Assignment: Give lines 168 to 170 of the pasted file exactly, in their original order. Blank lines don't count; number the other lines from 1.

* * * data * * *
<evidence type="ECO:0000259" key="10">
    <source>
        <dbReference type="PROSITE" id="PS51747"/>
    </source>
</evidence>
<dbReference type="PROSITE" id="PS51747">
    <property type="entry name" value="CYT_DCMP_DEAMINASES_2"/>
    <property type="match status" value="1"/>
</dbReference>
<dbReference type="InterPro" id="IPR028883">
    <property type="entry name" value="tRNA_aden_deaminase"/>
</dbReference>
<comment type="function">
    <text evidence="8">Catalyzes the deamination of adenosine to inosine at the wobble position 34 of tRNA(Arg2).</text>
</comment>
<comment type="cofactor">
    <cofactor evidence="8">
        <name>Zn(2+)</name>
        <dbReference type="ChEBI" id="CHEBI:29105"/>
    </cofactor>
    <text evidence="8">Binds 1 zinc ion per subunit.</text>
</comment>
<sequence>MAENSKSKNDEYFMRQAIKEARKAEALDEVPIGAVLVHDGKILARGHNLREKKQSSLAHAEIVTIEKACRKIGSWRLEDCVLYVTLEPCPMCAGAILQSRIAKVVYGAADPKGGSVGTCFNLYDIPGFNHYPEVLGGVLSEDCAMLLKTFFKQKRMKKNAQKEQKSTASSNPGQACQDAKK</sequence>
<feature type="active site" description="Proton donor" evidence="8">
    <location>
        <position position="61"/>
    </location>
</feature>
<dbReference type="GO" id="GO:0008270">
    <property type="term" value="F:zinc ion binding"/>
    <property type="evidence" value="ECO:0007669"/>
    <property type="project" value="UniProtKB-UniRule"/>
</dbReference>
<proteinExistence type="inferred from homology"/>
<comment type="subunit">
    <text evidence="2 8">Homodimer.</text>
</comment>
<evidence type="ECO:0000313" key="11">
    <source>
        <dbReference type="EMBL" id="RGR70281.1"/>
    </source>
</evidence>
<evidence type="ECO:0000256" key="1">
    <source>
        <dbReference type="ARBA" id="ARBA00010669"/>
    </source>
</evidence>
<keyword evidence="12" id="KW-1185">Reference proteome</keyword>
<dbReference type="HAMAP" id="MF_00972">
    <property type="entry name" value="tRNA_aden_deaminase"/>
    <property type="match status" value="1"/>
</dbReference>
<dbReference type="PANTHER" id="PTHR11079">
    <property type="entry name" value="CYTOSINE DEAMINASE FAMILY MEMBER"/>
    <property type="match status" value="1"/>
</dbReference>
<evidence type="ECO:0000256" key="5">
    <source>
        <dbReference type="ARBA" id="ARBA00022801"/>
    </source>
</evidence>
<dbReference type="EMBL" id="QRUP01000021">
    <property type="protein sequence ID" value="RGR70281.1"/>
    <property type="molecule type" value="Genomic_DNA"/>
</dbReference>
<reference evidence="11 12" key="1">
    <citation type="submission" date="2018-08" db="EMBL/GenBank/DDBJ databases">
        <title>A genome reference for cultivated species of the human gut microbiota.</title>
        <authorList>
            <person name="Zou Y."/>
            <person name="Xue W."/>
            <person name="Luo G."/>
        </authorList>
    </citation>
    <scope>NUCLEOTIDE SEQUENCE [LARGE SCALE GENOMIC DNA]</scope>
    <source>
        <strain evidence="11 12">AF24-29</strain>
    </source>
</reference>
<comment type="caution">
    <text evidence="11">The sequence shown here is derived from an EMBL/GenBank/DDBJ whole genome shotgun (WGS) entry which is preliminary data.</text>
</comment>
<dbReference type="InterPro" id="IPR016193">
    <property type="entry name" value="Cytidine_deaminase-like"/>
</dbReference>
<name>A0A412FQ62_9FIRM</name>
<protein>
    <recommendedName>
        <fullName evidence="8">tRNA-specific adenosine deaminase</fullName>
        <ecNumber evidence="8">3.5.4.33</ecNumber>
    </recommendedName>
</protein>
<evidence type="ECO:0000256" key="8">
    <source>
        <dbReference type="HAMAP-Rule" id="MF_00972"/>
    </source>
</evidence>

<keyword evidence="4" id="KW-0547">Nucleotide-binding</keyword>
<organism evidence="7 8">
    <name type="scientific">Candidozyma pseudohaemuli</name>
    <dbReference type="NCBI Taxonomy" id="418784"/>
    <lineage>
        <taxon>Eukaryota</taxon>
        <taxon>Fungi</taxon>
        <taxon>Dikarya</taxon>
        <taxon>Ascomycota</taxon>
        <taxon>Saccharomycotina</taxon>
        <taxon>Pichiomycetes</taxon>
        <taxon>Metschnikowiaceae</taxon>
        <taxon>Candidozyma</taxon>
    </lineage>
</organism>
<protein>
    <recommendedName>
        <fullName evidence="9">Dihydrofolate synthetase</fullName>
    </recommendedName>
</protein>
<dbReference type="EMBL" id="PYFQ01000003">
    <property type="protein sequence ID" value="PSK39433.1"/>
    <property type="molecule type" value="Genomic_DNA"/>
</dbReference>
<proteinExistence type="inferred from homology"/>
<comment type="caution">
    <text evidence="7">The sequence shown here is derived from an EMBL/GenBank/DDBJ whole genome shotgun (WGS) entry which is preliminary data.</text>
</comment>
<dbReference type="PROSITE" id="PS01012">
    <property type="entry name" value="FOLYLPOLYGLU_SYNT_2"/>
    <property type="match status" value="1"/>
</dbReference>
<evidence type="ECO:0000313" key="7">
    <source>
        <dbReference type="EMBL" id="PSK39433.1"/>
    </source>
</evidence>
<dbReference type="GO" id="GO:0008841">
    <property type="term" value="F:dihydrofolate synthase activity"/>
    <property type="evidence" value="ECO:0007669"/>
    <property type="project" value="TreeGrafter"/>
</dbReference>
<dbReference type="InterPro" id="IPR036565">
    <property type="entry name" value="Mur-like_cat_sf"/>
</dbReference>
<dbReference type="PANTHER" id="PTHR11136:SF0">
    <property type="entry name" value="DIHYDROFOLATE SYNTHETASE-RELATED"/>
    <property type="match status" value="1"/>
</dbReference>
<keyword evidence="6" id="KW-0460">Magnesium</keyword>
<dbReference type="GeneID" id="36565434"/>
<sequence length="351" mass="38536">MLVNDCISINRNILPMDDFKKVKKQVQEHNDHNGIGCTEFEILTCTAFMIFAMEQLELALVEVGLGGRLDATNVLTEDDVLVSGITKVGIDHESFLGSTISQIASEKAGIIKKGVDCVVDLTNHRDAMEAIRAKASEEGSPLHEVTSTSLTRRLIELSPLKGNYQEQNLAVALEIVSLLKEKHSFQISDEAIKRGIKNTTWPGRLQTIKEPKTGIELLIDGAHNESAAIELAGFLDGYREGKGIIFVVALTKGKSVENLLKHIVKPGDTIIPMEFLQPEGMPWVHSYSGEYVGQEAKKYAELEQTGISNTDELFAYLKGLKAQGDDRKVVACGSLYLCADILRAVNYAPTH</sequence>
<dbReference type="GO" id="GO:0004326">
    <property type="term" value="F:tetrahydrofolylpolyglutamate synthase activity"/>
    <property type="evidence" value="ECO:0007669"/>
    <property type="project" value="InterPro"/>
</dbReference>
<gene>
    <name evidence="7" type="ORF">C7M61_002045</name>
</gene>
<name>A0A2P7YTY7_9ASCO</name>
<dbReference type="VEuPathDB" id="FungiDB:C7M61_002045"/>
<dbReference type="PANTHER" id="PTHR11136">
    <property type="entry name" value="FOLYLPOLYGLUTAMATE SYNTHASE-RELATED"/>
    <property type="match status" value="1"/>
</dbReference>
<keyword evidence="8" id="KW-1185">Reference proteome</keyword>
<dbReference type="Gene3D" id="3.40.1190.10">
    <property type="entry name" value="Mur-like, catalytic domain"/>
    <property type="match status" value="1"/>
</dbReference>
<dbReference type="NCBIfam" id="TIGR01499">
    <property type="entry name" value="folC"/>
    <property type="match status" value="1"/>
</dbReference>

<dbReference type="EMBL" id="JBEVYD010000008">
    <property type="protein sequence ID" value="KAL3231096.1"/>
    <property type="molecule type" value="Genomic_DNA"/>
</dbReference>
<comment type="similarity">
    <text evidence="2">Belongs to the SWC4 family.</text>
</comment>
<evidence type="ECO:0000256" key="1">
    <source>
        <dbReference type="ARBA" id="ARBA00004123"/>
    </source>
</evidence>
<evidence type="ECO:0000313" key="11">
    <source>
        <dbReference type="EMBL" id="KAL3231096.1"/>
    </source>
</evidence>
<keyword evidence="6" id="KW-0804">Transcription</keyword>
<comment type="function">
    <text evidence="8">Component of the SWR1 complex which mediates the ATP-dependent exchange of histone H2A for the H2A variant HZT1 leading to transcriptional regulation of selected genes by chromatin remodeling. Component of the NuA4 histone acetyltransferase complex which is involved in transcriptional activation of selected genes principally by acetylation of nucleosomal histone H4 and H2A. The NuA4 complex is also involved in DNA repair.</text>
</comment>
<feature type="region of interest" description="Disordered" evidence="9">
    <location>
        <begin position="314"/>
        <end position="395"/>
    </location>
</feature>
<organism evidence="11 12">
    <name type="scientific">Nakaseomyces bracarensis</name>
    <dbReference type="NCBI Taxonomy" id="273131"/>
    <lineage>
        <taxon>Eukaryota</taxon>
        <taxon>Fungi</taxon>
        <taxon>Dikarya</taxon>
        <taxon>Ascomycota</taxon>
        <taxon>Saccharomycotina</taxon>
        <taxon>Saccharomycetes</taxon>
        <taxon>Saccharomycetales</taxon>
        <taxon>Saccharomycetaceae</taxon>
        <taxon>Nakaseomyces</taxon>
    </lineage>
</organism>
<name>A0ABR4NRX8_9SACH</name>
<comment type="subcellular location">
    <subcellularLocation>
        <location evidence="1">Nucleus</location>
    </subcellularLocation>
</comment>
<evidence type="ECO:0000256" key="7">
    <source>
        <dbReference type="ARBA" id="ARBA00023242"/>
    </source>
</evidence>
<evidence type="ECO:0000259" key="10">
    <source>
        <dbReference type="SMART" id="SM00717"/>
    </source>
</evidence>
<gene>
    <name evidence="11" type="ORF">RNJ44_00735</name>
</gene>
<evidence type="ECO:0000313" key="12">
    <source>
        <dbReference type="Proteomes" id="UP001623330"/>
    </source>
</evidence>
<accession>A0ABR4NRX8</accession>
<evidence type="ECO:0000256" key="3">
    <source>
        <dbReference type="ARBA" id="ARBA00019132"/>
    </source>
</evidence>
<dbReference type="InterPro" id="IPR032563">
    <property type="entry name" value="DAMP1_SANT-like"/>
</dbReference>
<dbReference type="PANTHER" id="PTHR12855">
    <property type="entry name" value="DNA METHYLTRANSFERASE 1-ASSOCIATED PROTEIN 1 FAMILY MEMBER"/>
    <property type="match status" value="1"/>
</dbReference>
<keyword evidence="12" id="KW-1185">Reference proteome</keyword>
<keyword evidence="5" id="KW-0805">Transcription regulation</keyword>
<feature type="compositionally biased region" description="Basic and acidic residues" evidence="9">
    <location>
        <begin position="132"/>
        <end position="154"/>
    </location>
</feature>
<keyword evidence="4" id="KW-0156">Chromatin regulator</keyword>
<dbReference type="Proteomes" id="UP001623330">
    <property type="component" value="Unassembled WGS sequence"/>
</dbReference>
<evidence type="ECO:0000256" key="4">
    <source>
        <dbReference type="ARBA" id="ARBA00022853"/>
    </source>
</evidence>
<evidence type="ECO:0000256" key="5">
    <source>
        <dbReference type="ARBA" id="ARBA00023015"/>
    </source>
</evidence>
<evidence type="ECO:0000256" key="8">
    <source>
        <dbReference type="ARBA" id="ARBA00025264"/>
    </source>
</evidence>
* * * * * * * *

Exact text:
</dbReference>
<dbReference type="NCBIfam" id="TIGR01499">
    <property type="entry name" value="folC"/>